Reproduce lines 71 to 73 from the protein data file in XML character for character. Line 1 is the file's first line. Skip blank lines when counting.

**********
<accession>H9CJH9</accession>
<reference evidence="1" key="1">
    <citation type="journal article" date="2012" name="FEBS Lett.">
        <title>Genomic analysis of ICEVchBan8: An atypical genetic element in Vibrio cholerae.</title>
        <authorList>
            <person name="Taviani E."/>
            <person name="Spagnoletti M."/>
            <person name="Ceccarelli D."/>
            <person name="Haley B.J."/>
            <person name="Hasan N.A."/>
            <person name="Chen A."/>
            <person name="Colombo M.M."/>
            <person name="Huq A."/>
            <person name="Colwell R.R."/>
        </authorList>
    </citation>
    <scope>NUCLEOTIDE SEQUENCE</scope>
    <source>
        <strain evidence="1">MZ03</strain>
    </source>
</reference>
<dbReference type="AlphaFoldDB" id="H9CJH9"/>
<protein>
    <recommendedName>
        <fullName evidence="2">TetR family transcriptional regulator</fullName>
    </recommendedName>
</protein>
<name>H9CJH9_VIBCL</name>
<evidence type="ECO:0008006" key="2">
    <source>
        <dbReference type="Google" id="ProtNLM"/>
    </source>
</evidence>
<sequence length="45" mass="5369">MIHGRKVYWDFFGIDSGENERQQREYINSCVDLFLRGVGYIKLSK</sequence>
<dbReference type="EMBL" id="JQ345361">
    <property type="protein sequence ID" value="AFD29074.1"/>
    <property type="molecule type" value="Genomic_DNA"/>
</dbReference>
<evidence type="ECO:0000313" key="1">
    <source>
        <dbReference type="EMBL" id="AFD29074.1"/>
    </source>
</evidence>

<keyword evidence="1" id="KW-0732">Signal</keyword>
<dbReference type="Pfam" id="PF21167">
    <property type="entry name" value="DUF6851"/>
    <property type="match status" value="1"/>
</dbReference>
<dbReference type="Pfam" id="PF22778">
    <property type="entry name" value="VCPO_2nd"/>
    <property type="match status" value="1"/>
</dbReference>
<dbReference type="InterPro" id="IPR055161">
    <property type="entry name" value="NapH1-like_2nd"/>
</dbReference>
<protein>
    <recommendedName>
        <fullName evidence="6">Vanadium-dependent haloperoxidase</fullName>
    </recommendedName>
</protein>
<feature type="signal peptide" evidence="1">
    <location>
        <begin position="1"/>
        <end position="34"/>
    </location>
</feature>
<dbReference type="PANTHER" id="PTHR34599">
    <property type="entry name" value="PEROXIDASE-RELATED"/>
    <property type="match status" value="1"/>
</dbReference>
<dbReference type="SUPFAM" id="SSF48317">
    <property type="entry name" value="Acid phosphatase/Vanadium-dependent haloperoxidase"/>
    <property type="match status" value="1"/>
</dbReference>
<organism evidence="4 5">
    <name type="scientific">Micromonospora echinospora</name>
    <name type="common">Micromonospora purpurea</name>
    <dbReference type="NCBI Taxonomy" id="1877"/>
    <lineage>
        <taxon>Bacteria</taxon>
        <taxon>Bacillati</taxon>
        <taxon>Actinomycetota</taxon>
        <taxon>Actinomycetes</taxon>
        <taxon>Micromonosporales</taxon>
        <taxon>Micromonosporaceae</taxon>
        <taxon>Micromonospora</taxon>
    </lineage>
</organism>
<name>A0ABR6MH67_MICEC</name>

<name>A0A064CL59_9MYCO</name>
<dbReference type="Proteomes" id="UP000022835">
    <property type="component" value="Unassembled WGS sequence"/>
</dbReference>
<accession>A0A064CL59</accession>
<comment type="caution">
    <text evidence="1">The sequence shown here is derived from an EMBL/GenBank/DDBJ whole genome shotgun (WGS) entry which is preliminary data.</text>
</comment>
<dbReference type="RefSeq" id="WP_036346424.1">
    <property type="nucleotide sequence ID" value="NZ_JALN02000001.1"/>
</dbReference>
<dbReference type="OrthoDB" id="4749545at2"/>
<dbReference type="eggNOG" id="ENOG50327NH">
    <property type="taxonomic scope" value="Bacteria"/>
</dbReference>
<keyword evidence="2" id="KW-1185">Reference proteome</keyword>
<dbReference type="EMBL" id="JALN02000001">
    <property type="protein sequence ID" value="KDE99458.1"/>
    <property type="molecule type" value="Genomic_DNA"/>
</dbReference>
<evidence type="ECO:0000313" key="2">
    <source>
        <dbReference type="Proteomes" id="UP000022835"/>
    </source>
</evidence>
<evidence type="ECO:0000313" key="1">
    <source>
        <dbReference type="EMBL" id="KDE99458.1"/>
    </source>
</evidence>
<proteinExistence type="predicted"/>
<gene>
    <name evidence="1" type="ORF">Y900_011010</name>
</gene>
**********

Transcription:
<dbReference type="SUPFAM" id="SSF48317">
    <property type="entry name" value="Acid phosphatase/Vanadium-dependent haloperoxidase"/>
    <property type="match status" value="1"/>